Brian K Vaughan has written many great works but this one impresses me even more than the previous ones and Fiona Staples’ art wonderfully captures the beauty, the ugliness and the weirdness of the setting.

The Crazed Spruce

November 10, 2013 at 4:07 am

Out of this batch, I’ve only read The Death of Superman, The Kree/Skrull War, and League of Extraordinary Gentlemen (though I did read parts of Knightfall and one issue from Love and Death). Death of Superman was the only one to make my short list, but it finished just short of my top 25. I’d read the Kree/Skrull War just a few days before putting my list together, but it didn’t really meet my expectations. League of Extraordinary Gentlemen simply slipped my mind before I put my list together.

From the looks of it, though, I really need to look into Saga and Locke & Key….

The Crazed Spruce

November 10, 2013 at 4:32 am

And for those who love to compare….

League of Extraordinary Gentlemen rose from 86 to 78
Love and Death rose from 96 to 76
Death of Superman fell from 52 to 75
Ultimates Volume 2 fell from 28 to 74
Confession fell from 52 to 73
The Kree/Skrull War rose from 79 to 72
Knightfall fell from 68 to 71
Homelands rose from 80 to 70

Locke & Key and Saga are both new to the list.

At first I was shocked that the Kree/Skrull war rated so low in the list of 100, but I guess these favorite “lists” will change through the years. I’m thinking that many of the stories from the 50-70’s won’t get the love they deserve because of the age demographic of the participants. That story was my #1 choice. As for the other stories:
The Alan Moore Swamp thing was an excellent series and that story was one of the top. I forgot to include the Astro City Confessor story in my long list and the Superman/Death and Batman/Bane stories were also oversights in my list.

i read 6 of these, most of them I even liked….

Confession was on my top-30 shortlist.

I really should read Locke & Key and Saga.

Of my remaining 9 choices i think only 2 are locks to be included and 5 have no shot because of the era in which they were released. Although they are my personal favorites as a kid, many of these stories have to be tracked down by the modern reading public. It might be interesting to see ALL the entries that didn’t make the top 100 once the countdown is finished.

Only read 5 of these and none were on my top ten list:

I had League of Extraordinary Gentlemen Century instead. I still really love the early volumes but they are just a Victorian version of the Argonauts and Reginald Charles Churchill did similar things in the 1950s. The later volumes are about the importance of literature and mythology.
The Death of Superman just missed out of my list. I know it is pulpy but it makes me cry every time.
Knightfall, on the other hand just bores me. It feels more like a side scrolling Sega game. Ah well.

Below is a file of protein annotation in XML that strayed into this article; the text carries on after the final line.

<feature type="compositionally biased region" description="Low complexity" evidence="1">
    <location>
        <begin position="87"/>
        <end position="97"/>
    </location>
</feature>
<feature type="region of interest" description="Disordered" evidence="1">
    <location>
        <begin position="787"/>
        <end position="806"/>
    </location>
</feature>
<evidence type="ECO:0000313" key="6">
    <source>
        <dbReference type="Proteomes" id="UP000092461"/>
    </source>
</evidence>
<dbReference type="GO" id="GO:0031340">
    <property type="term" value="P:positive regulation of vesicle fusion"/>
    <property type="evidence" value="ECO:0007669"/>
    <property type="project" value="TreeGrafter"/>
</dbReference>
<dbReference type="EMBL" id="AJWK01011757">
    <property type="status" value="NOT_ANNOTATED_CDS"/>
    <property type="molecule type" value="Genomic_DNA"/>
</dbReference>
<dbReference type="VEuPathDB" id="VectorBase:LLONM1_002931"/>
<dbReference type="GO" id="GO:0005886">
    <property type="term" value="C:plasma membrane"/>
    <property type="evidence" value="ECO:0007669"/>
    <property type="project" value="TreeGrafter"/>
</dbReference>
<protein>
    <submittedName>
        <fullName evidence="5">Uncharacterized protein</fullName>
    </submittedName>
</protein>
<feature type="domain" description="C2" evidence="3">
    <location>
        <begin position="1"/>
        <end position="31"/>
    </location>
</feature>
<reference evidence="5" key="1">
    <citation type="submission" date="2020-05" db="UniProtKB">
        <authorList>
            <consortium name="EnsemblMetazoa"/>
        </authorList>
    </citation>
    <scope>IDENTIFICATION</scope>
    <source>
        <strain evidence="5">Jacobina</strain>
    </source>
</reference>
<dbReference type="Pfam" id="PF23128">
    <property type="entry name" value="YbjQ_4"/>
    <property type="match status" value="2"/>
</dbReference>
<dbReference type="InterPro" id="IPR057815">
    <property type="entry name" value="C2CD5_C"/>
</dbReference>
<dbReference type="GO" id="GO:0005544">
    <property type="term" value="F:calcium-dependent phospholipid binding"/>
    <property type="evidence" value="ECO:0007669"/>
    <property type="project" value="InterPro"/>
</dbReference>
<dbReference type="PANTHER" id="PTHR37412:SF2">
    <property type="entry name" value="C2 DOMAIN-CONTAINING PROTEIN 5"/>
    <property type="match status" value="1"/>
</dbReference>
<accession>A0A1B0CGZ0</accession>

Brian K Vaughan is always a good read and although Saga didn’t make my shortlist two other stories of his did and I’m glad to see it on here.
Not as big a fan of Swamp Thing as everyone else but it still great.

I really need to read Locke and Key, Fables and Astro City some time.

Cool. Two of mine finally showed up. Love and Death was my #1. It’s still amazing to me everything that Alan Moore packs into just those 3 issues and all the new concepts he was introducing. Also, had Homelands on my list. And LOEG probably should have made my list.

Looks like I need to read Locke and Key. Been meaning to read Confession for awhile now.

That Locke and Key volume is at my library! Guess I know what I’ll be picking up soon!
And Saga is one I did pick up, it was fun, although it’s already fading from memory a bit.
Love and Death is fantastic, that Swamp Thing Annual blew me away as a kid.
Astro City’s great, although I prefer Tarnished Angel to Confessions. Voted for TA last time but not on this list, but I hope it makes it.
Fables deserves its representation, it’s another great one.

Oh, and of course, League of Extraordinary Gentlemen is a blast too. Not everyone likes Alan Moore being “too clever” but I love it when he’s clearly having a blast cramming as many inside references as he can to form a coherent literary universe.

Saga and Fables are both a huge surprise.

Ultimates 2 and Kree/Skrull War are both awesome.

As excellent of a horror comic as Alan Moore Swamp Thing was, it just didn’t work when it was trying to be some sort of pseudo-romance comic. The stuff before and immediately after that arc was the peak of the run by far.

I feel like most of the people voting on these read the first six issues of every series and then get bored. The votes all compile on the first storylines of series. Locke & Key got /way/ better after the first miniseries, when it gained a sense of fun.

Still a solid list across the board. I haven’t read Ultimates 2, but the rest are fine choices, and I assume that is as well.

Still nothing I actually voted for. Though Confession and Love & Death were both on my short list. Cut off from the final 10 really just in the name of diversity, as I had Busiek and Moore represented with other stories.

The Crazed Spruce

November 10, 2013 at 8:45 am

Just realized I screwed up the numbering in my last post. For the sake of accuracy….

League of Extraordinary Gentlemen rose from 86 to 79
Love and Death rose from 96 to 77
Death of Superman fell from 52 to 76
Ultimates Volume 2 fell from 28 to 75
Confession fell from 52 to 74
The Kree/Skrull War rose from 79 to 73
Knightfall fell from 68 to 72
Homelands rose from 80 to 71

Locke & Key and Saga are still both new to the list.

Fables and hot-off-the-presses Saga lower than LXG? Don’t know how I feel about that…


I second that motion to show a list of ALL the entries that didn’t make the top 100 once the countdown is finished. I think that might be interesting to see. I’m fully expecting half my entries to wind up there!